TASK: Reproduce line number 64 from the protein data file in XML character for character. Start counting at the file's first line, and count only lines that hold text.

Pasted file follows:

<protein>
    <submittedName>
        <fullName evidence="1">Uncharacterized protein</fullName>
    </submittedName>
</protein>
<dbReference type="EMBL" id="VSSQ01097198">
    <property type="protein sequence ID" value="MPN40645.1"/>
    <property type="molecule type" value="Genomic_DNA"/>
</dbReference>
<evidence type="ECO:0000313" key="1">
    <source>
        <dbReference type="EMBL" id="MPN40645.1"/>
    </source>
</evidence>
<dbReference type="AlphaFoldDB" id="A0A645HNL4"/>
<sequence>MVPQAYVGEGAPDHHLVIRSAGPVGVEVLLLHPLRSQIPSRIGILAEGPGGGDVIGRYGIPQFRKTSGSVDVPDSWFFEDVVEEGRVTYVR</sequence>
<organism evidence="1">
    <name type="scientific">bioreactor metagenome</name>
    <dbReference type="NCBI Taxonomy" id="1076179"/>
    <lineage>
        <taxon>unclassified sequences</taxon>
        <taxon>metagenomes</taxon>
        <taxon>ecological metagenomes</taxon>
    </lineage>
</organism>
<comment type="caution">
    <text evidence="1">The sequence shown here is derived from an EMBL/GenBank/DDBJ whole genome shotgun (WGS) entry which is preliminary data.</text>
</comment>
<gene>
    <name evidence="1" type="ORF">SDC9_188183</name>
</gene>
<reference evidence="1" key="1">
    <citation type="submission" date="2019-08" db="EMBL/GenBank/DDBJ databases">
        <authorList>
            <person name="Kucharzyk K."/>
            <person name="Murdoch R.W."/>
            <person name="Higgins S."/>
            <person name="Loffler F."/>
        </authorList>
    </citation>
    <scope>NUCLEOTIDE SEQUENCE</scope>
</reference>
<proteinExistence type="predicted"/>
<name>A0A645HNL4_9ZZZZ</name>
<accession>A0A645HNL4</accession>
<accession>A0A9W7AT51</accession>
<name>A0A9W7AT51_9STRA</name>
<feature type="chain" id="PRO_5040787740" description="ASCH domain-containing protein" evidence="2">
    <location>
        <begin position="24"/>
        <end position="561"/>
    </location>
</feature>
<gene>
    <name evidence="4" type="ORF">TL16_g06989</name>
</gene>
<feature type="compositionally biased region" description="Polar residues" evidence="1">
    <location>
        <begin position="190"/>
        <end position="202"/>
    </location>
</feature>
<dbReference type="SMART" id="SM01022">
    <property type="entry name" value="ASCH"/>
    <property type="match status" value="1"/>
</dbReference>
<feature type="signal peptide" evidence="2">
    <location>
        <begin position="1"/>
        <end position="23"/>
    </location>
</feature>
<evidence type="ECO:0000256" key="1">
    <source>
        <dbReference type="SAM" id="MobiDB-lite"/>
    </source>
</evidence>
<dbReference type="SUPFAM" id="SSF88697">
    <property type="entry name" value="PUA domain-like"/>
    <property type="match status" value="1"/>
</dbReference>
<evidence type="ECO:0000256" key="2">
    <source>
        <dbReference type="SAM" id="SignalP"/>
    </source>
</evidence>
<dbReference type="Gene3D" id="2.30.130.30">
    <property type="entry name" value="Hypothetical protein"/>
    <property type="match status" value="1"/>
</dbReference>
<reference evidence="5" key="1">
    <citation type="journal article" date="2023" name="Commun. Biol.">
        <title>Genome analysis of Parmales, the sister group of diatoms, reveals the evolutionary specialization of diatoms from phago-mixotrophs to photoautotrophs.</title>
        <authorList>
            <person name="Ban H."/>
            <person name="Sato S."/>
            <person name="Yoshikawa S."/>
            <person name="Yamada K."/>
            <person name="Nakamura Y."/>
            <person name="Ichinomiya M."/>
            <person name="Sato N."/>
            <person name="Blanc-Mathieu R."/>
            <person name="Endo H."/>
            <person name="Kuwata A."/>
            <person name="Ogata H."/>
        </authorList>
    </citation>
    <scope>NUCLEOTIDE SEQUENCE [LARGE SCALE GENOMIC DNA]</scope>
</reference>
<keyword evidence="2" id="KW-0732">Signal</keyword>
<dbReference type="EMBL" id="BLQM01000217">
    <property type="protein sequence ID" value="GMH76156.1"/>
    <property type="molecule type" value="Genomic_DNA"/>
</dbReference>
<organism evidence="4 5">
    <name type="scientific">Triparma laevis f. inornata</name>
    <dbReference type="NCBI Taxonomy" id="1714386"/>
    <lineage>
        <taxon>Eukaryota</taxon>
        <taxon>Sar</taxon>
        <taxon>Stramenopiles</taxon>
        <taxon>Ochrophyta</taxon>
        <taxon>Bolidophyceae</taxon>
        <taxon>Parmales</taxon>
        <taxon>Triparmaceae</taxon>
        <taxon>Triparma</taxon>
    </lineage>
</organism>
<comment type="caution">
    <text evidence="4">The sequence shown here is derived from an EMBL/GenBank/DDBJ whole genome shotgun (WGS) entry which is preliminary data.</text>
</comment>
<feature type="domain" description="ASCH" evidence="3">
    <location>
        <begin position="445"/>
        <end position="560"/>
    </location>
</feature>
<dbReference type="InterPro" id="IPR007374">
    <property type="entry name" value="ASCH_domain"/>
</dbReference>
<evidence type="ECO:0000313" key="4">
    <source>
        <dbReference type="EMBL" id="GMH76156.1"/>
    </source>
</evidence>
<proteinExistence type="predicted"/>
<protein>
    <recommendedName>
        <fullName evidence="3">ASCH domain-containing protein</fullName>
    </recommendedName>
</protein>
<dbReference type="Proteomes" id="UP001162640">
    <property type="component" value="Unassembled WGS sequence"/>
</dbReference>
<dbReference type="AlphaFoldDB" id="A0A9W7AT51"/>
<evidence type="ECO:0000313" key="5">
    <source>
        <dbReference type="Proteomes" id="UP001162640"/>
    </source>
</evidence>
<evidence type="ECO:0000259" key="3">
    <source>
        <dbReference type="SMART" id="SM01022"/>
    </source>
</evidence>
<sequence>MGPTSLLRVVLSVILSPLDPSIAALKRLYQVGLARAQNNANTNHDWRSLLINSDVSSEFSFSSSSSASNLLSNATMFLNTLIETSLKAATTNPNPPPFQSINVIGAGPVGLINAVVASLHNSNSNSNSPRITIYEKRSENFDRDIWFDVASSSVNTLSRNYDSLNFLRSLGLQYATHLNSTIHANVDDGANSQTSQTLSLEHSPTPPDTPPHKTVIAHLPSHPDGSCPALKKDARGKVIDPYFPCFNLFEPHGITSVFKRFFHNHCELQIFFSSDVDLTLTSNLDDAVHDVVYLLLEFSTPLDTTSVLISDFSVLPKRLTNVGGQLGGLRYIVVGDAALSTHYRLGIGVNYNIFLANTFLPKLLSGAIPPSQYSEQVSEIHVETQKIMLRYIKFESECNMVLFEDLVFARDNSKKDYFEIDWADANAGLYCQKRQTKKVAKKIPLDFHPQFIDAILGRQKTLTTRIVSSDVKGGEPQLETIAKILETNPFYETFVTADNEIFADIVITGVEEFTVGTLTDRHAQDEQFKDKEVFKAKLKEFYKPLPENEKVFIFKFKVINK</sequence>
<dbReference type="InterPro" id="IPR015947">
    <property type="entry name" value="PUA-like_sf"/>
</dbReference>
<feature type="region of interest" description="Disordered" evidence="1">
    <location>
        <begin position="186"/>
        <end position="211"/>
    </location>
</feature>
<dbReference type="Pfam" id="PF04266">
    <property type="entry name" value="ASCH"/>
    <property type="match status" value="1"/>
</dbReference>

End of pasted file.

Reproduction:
    <property type="entry name" value="ASCH"/>